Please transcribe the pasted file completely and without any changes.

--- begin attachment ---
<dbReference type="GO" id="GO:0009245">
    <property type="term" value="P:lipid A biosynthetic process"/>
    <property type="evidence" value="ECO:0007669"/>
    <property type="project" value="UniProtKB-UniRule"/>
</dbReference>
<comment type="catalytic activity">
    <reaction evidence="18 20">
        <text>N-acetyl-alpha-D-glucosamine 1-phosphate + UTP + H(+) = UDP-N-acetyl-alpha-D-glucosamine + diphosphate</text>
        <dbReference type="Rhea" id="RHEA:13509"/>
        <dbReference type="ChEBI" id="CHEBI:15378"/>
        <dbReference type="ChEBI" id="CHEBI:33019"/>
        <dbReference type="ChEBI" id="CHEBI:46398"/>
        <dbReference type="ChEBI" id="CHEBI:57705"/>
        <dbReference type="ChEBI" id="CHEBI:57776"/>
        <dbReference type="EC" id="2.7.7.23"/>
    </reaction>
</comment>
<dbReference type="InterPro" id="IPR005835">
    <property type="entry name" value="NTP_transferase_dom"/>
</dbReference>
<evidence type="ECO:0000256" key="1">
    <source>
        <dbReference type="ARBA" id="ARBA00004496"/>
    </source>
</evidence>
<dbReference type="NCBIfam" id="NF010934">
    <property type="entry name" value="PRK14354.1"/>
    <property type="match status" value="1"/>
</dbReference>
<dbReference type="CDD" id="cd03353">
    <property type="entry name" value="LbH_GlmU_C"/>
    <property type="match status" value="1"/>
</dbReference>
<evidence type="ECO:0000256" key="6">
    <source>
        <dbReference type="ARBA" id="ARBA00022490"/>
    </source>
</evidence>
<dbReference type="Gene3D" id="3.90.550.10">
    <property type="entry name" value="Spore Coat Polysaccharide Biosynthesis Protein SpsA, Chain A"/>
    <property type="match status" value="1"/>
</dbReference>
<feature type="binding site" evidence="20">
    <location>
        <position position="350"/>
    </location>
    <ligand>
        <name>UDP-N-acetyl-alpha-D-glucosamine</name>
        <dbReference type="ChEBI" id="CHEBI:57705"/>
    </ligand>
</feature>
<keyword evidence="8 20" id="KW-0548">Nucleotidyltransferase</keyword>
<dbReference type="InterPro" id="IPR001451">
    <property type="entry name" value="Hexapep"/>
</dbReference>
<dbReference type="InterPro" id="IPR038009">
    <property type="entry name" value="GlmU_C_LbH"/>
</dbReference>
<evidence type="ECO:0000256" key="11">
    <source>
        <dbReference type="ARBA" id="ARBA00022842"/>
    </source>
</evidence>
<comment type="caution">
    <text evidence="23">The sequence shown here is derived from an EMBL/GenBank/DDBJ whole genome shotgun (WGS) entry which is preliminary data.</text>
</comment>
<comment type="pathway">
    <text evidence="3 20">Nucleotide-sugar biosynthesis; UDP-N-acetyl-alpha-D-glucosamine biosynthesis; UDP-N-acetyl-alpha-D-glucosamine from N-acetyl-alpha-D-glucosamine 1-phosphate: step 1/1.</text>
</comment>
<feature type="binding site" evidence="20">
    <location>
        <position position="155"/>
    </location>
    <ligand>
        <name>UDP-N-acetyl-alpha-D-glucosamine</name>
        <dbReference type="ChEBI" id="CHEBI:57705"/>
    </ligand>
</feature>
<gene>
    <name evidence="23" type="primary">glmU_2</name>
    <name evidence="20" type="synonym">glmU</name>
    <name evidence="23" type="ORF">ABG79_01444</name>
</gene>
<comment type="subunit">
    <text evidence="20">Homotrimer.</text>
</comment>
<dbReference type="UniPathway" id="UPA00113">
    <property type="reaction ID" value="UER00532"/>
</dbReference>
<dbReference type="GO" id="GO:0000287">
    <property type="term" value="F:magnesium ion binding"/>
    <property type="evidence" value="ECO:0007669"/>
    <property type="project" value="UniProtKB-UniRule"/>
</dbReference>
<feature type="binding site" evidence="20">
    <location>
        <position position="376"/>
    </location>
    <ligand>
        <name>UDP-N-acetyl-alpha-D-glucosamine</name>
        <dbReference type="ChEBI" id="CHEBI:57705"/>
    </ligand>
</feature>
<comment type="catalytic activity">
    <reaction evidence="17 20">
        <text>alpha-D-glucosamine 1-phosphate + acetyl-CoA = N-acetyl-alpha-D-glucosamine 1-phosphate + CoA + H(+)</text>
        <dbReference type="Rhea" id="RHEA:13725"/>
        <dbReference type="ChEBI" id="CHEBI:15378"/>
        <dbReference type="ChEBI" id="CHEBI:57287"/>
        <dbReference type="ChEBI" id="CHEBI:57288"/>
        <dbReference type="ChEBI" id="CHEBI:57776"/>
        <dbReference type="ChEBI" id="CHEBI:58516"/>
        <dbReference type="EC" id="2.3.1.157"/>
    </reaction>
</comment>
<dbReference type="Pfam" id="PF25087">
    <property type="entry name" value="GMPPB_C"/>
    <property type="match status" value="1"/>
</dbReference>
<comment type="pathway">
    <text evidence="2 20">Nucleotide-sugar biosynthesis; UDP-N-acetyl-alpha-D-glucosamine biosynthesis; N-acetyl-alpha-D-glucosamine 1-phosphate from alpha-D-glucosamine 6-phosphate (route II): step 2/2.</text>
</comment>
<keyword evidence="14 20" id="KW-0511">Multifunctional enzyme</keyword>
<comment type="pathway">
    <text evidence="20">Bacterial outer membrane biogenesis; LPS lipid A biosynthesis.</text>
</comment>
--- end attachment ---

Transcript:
<dbReference type="GO" id="GO:0009245">
    <property type="term" value="P:lipid A biosynthetic process"/>
    <property type="evidence" value="ECO:0007669"/>
    <property type="project" value="UniProtKB-UniRule"/>
</dbReference>
<comment type="catalytic activity">
    <reaction evidence="18 20">
        <text>N-acetyl-alpha-D-glucosamine 1-phosphate + UTP + H(+) = UDP-N-acetyl-alpha-D-glucosamine + diphosphate</text>
        <dbReference type="Rhea" id="RHEA:13509"/>
        <dbReference type="ChEBI" id="CHEBI:15378"/>
        <dbReference type="ChEBI" id="CHEBI:33019"/>
        <dbReference type="ChEBI" id="CHEBI:46398"/>
        <dbReference type="ChEBI" id="CHEBI:57705"/>
        <dbReference type="ChEBI" id="CHEBI:57776"/>
        <dbReference type="EC" id="2.7.7.23"/>
    </reaction>
</comment>
<dbReference type="InterPro" id="IPR005835">
    <property type="entry name" value="NTP_transferase_dom"/>
</dbReference>
<evidence type="ECO:0000256" key="1">
    <source>
        <dbReference type="ARBA" id="ARBA00004496"/>
    </source>
</evidence>
<dbReference type="NCBIfam" id="NF010934">
    <property type="entry name" value="PRK14354.1"/>
    <property type="match status" value="1"/>
</dbReference>
<dbReference type="CDD" id="cd03353">
    <property type="entry name" value="LbH_GlmU_C"/>
    <property type="match status" value="1"/>
</dbReference>
<evidence type="ECO:0000256" key="6">
    <source>
        <dbReference type="ARBA" id="ARBA00022490"/>
    </source>
</evidence>
<dbReference type="Gene3D" id="3.90.550.10">
    <property type="entry name" value="Spore Coat Polysaccharide Biosynthesis Protein SpsA, Chain A"/>
    <property type="match status" value="1"/>
</dbReference>
<feature type="binding site" evidence="20">
    <location>
        <position position="350"/>
    </location>
    <ligand>
        <name>UDP-N-acetyl-alpha-D-glucosamine</name>
        <dbReference type="ChEBI" id="CHEBI:57705"/>
    </ligand>
</feature>
<keyword evidence="8 20" id="KW-0548">Nucleotidyltransferase</keyword>
<dbReference type="InterPro" id="IPR001451">
    <property type="entry name" value="Hexapep"/>
</dbReference>
<dbReference type="InterPro" id="IPR038009">
    <property type="entry name" value="GlmU_C_LbH"/>
</dbReference>
<evidence type="ECO:0000256" key="11">
    <source>
        <dbReference type="ARBA" id="ARBA00022842"/>
    </source>
</evidence>
<comment type="caution">
    <text evidence="23">The sequence shown here is derived from an EMBL/GenBank/DDBJ whole genome shotgun (WGS) entry which is preliminary data.</text>
</comment>
<comment type="pathway">
    <text evidence="3 20">Nucleotide-sugar biosynthesis; UDP-N-acetyl-alpha-D-glucosamine biosynthesis; UDP-N-acetyl-alpha-D-glucosamine from N-acetyl-alpha-D-glucosamine 1-phosphate: step 1/1.</text>
</comment>
<feature type="binding site" evidence="20">
    <location>
        <position position="155"/>
    </location>
    <ligand>
        <name>UDP-N-acetyl-alpha-D-glucosamine</name>
        <dbReference type="ChEBI" id="CHEBI:57705"/>
    </ligand>
</feature>
<gene>
    <name evidence="23" type="primary">glmU_2</name>
    <name evidence="20" type="synonym">glmU</name>
    <name evidence="23" type="ORF">ABG79_01444</name>
</gene>
<comment type="subunit">
    <text evidence="20">Homotrimer.</text>
</comment>
<dbReference type="UniPathway" id="UPA00113">
    <property type="reaction ID" value="UER00532"/>
</dbReference>
<dbReference type="GO" id="GO:0000287">
    <property type="term" value="F:magnesium ion binding"/>
    <property type="evidence" value="ECO:0007669"/>
    <property type="project" value="UniProtKB-UniRule"/>
</dbReference>
<feature type="binding site" evidence="20">
    <location>
        <position position="376"/>
    </location>
    <ligand>
        <name>UDP-N-acetyl-alpha-D-glucosamine</name>
        <dbReference type="ChEBI" id="CHEBI:57705"/>
    </ligand>
</feature>
<comment type="catalytic activity">
    <reaction evidence="17 20">
        <text>alpha-D-glucosamine 1-phosphate + acetyl-CoA = N-acetyl-alpha-D-glucosamine 1-phosphate + CoA + H(+)</text>
        <dbReference type="Rhea" id="RHEA:13725"/>
        <dbReference type="ChEBI" id="CHEBI:15378"/>
        <dbReference type="ChEBI" id="CHEBI:57287"/>
        <dbReference type="ChEBI" id="CHEBI:57288"/>
        <dbReference type="ChEBI" id="CHEBI:57776"/>
        <dbReference type="ChEBI" id="CHEBI:58516"/>
        <dbReference type="EC" id="2.3.1.157"/>
    </reaction>
</comment>
<dbReference type="Pfam" id="PF25087">
    <property type="entry name" value="GMPPB_C"/>
    <property type="match status" value="1"/>
</dbReference>
<comment type="pathway">
    <text evidence="2 20">Nucleotide-sugar biosynthesis; UDP-N-acetyl-alpha-D-glucosamine biosynthesis; N-acetyl-alpha-D-glucosamine 1-phosphate from alpha-D-glucosamine 6-phosphate (route II): step 2/2.</text>
</comment>
<keyword evidence="14 20" id="KW-0511">Multifunctional enzyme</keyword>
<comment type="pathway">
    <text evidence="20">Bacterial outer membrane biogenesis; LPS lipid A biosynthesis.</text>
</comment>